I taught a class this past weekend on Fixing Mistakes in Lace. It's a very rewarding class to teach, as I'm helping knitters build very useful skills.
And it's a class full of "aha" moments. The first big one is when the students realize that they don't have to rip back to put in a missed yarnover. And the next is the discovery of the lifeline and its value in saving lives.... Well, ok, saving hours of knitting and ripping time, at the very least.
Two students were attending the class because they were participating in an online knit-along for a first lace project. One of them brought her swatch to show me. Now, if you've ever met me, you'll likely know that I have a lousy poker face... I'm really not good at disguising my feelings about something.
I was shocked when I saw the swatch - and I expressed that shock.
The knitter in question, B., seemed initially surprised (and probably a bit upset) at my shock. I think she thought I was shocked at the quality of her work.
Precisely the opposite: her work was great... I was shocked at the project. It was a pretty complex lace pattern - looked like a 20+ stitch, 20+ row repeat, worked in slightly fuzzy, 2-ply laceweight. I asked a few questions. Yes, this was advertised as a "beginner" lace project. Yes, this was the yarn recommended.
In my mind, that ain't no "beginner" lace project. No matter how good the online support, that's a challenging project.
My first couple of lace projects were fairly disastrous. There was so much ripping and reworking and cursing and perhaps even a few tears. And I'm so glad about that! I'm glad about that because I believe that experience makes me a better teacher. I remember that working with a fine and delicate laceweight yarn was intimidating and difficult. I did much better when I changed to a sturdier and smoother sock yarn. I remember that I did a lot better at first with a smaller lace repeat. I remember that being taught about a lifeline was critical to my enjoyment and success with the project.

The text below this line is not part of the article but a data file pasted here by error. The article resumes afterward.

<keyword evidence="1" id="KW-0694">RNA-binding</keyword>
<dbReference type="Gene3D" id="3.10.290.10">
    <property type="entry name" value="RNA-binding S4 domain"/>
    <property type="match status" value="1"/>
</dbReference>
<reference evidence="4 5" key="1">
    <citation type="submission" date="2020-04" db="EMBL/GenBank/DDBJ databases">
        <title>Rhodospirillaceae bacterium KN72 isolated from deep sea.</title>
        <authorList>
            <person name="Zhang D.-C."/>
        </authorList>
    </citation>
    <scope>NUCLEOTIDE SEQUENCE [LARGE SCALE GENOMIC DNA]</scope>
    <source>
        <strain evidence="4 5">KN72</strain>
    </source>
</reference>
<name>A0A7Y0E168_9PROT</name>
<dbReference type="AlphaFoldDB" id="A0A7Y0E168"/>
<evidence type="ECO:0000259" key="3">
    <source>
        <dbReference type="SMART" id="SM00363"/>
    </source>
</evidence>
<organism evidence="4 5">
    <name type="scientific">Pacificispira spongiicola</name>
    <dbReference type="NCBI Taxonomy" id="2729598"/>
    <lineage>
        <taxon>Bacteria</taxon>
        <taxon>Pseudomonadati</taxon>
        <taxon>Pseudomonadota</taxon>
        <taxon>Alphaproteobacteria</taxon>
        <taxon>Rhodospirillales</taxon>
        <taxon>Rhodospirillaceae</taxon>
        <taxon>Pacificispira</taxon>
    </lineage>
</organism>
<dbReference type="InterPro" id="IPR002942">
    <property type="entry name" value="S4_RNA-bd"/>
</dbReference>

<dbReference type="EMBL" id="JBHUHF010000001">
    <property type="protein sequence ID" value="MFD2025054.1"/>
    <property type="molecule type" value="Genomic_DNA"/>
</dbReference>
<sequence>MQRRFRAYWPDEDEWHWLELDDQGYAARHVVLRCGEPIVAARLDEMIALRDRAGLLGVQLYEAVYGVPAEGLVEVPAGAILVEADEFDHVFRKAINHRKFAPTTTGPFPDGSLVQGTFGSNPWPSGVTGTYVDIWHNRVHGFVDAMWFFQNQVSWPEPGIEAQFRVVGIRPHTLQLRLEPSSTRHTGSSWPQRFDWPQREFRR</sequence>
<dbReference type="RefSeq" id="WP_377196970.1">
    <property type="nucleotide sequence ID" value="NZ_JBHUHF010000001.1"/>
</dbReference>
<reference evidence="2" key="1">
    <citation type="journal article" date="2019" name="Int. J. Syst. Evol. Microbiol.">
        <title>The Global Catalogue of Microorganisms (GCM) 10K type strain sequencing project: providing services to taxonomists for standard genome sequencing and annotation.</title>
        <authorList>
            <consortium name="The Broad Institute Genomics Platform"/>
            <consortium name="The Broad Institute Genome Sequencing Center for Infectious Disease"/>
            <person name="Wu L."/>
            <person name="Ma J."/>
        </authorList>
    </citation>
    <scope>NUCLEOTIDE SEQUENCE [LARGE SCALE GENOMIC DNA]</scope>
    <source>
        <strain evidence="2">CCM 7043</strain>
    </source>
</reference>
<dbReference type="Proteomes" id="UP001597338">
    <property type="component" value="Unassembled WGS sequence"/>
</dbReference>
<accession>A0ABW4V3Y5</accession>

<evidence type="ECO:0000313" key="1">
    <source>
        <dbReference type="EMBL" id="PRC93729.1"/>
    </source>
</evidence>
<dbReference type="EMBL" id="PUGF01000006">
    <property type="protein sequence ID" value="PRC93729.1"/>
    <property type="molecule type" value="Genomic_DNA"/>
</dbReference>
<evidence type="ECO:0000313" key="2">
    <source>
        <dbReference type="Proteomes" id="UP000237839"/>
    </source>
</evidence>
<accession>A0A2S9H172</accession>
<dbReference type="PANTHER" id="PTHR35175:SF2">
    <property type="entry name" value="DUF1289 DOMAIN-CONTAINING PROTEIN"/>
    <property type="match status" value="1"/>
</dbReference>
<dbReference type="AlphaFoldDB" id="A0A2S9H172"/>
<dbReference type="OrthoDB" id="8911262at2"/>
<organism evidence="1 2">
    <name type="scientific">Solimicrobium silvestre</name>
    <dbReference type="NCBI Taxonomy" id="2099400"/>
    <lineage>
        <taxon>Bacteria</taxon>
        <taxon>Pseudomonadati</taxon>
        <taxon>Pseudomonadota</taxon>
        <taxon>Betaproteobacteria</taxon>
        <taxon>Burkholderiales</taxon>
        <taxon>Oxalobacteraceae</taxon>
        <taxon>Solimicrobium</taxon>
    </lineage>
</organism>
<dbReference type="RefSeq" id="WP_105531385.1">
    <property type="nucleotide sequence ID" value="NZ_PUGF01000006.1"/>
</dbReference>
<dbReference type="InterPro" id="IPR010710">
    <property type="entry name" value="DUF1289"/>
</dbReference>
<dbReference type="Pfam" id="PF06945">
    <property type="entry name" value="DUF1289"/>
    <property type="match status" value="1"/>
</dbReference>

Now, I don't wish to impugn the designer who is leading the knit-along. This person has made the choices of yarn and pattern for specific reasons, I'm sure. But this raises an interesting question: how does an experienced knitter decide what's 'easy'? What makes a good beginner-friendly project?
As a life-long knitter, what I find easy isn't at all what a newer knitter finds easy. I strongly believe that the best teachers are the ones who stay in touch with the learning process - the ones who stay in touch with how students learn. I love teaching in-store classes, and I don't think I'll ever give this up. These classes keep me engaged with newer knitters and they challenges they experience. I learn so much from the questions I get asked.
As an experienced knitter, there are so many things I just don't think about, so many things I take for granted... for example, I never questioned what a pattern meant when it said to "work even". It never occurred to me that this needed explaining. But I get asked about it at least once a week - this is a good reminder! It's important to listen to knitters read through instructions and ask questions about them.
And taking an example from this weekend's class, I find it easy and obvious to pick up a missed yarnover - I've done it thousands of times. But it's important to watch a knitter do this for the first time, and struggle with figuring out which way round to work into the yarnover. Watching reminds me why it's not obvious and not easy this first few times.
I'm grateful for my own awful knitting experiences. I'm grateful for newer knitters. I'm grateful for the "silly" questions. They make me a better teacher.